Samsung Solstice II Review

Introduction and Design

We've witnessed Samsung releasing follow up models to feature phones like the Eternity and Flight, but they're not stopping yet as theSamsung Solstice IISGH-A817 is the latest member to join the club. Being a direct successor, it's going to require some particularly outstanding improvements in order to refocus consumer attention on it in light of some entry-level smartphones. Accordingly priced at $29.99 with a contract through AT&T, the Solstice II will at least be very forgiving on the pockets.

The package contains:
  • Samsung Solstice II
  • microUSB Cable
  • Wall Charger
  • Quick Start Guide
  • User Manual CD


It's more of the same for this typical looking candybar handset as it employs the traditional mix of design cues common with other basic Samsung feature phones – like its all plastic boring looking construction. Compact in form (0.47” thick) and fairly lightweight (3.35 oz), it won't burden you in the pockets as it quickly disappears into the depths without much notice. Although its design is far from remotely being close to compelling, it's more than fitting for the category placement it finds itself in.

You can compare the Samsung Solstice II with many other phones using our Size Visualization Tool.

Successive handsets generally receive an upgrade in specs, but sadly, the Solstice II retains the same exact 3” TFT display with its resolution of 240 x 400 pixels. Granted it's more than sufficient in viewing on-screen text, its color production on paper tallies in at 65k – versus the 262k color support with its predecessor. In any event, colors still look lively when it's placed on the brightest setting – but it does suffer from poor viewing angles and unsatisfying visibility in direct sunlight. However, we adore its choice of utilizing a capacitive panel over the former's resistive one seeing that it's acceptably more responsive.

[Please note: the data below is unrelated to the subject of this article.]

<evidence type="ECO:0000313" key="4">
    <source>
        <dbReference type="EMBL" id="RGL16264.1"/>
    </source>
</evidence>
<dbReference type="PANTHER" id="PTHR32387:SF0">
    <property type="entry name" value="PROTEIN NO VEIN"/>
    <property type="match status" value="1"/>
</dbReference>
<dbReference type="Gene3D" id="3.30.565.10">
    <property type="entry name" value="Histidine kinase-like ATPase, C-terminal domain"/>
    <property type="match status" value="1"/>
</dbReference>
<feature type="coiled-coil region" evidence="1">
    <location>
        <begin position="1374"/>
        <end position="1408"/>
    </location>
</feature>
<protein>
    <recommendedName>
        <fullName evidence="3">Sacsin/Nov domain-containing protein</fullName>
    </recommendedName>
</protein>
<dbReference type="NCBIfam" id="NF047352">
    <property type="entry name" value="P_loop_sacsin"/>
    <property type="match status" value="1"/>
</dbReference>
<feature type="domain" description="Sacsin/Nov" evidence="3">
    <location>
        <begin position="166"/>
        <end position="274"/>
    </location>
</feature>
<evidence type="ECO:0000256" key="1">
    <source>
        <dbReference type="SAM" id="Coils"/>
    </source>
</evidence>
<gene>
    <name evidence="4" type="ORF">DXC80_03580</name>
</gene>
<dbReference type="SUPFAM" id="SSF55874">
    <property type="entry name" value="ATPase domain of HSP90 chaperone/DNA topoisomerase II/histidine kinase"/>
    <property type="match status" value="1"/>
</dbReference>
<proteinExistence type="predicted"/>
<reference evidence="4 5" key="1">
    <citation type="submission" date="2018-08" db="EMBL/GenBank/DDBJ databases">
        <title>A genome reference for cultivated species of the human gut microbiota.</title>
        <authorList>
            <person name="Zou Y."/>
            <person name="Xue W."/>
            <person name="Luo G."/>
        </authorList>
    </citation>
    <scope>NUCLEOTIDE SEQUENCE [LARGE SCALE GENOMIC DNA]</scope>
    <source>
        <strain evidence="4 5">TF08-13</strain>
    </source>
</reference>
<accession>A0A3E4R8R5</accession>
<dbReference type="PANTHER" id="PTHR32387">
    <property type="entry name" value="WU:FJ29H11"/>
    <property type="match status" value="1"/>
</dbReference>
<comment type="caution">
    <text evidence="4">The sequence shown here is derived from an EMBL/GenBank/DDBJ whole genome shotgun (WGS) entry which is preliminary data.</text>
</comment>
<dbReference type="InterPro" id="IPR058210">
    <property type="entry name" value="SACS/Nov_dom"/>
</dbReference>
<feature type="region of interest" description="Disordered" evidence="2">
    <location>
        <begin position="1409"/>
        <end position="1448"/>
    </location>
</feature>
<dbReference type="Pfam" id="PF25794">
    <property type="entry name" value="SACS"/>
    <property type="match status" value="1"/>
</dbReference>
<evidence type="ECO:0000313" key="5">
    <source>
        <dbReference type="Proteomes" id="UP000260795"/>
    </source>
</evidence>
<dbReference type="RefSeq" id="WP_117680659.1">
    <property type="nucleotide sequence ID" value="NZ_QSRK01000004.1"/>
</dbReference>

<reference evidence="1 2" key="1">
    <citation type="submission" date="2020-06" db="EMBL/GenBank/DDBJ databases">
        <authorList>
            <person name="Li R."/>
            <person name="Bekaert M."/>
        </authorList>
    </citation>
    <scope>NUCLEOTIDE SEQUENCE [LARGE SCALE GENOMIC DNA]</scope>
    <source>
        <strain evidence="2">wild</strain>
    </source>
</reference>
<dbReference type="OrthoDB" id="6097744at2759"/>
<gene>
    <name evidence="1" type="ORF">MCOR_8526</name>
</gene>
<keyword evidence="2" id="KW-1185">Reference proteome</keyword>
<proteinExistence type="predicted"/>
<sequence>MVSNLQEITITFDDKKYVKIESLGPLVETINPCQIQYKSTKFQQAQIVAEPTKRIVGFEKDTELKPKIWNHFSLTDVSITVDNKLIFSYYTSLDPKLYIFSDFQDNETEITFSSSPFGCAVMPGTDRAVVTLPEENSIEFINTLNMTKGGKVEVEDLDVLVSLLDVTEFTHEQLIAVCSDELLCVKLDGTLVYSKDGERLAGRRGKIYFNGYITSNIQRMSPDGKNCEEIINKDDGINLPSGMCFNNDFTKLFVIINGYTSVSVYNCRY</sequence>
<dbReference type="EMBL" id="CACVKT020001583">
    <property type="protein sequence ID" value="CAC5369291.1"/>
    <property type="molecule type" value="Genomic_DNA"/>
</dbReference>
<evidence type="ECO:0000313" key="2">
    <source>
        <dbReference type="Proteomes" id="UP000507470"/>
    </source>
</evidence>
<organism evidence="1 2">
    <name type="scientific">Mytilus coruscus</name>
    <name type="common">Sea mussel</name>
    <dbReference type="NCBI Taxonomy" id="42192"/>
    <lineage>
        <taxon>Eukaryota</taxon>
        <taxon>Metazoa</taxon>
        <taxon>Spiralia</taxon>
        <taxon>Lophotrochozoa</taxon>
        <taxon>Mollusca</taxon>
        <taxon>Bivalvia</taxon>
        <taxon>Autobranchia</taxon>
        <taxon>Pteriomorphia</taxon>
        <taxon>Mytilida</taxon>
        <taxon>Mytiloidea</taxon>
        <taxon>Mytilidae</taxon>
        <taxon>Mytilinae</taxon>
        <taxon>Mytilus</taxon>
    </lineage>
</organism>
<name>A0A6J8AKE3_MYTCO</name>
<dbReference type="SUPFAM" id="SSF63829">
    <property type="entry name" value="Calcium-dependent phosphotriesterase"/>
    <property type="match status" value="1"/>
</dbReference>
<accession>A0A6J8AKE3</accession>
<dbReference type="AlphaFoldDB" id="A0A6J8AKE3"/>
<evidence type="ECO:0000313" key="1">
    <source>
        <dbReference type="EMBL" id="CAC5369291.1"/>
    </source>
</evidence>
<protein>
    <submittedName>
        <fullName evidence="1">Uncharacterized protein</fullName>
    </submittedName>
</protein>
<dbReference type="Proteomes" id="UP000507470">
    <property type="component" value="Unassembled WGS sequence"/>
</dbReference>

Its send, end, and back/clear buttons are directly below the touchscreen and offer some good feedback when pressed while allowing enough room for all finger sizes. On the sides of the phone and clinging onto the plastic silver bezel, you'll find the microUSB port, lock/unlock switch, shutter key, quick menu button, and a responsive volume rocker.

In the rear, we find the same 2-megapixel fixed focus camera outlined with a chrome border, while a couple of notches in its plastic back casing houses the speakerphone. Removing the rear cover will uncover the spring loaded microSD card slot, 1,000 mAh battery, and SIM card slot.

Samsung Solstice II 360-degree View:

Interface and Functionality:

At this point in time, the TouchWiz interface employed on the Samsung Solstice II is beginning to show its less than invigorating age. Thanks partly to its capacitive display, moving around the three homescreens are a tad bit more rewarding with its more responsive feel. Various widgets can be placed to your liking on each of the homescreens, which provides for a level of personalization, but some are clearly more useful than others. With the main menu, it's laid out in typical form like any other TouchWiz enabled device with its grid-like formation and finger friendly icons. Simple, straightforward, and responsive, there isn't that much of a learning curve in getting around the phone.

Setting up contacts for the very first time, it'll take you into AT&T's Address Book process which will sync and backup contact information so you'll have piece of mind that it's safe. Moreover, all the usual pieces of data can be associated with each person – but there is a maximum tally of 2,000 contacts with the handset.

Similarly, we're finding an improved messaging experience thanks mostly to its capacitive display that accurately registers every touch. Generally, you can rely on using the usual keypad with T9 enabled for a smooth flowing process, but switching to landscape provides the most optimal performance with its full QWERTY keyboard.

AT&T's Mobile Email app makes for a streamlined automatic process, without any hassles, by providing simply an email address and password for it to set up. However, some specific email clients will require additional pieces of data, like server addresses or ports, to properly set up completely.

Since social networking is deeply ingrained into the minds of most messaging centric users out there, AT&T's Social Net App will be more than appreciated as it aggregates a variety of services into one – such as Facebook, MySpace, Twitter, and RSS feeds.

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If emails and text messaging aren't enough for you, then using anyone of its supported instant messaging services will swiftly enable you to get in touch with friends. The supported clients include AIM, Windows Live Messenger, and Yahoo Messenger.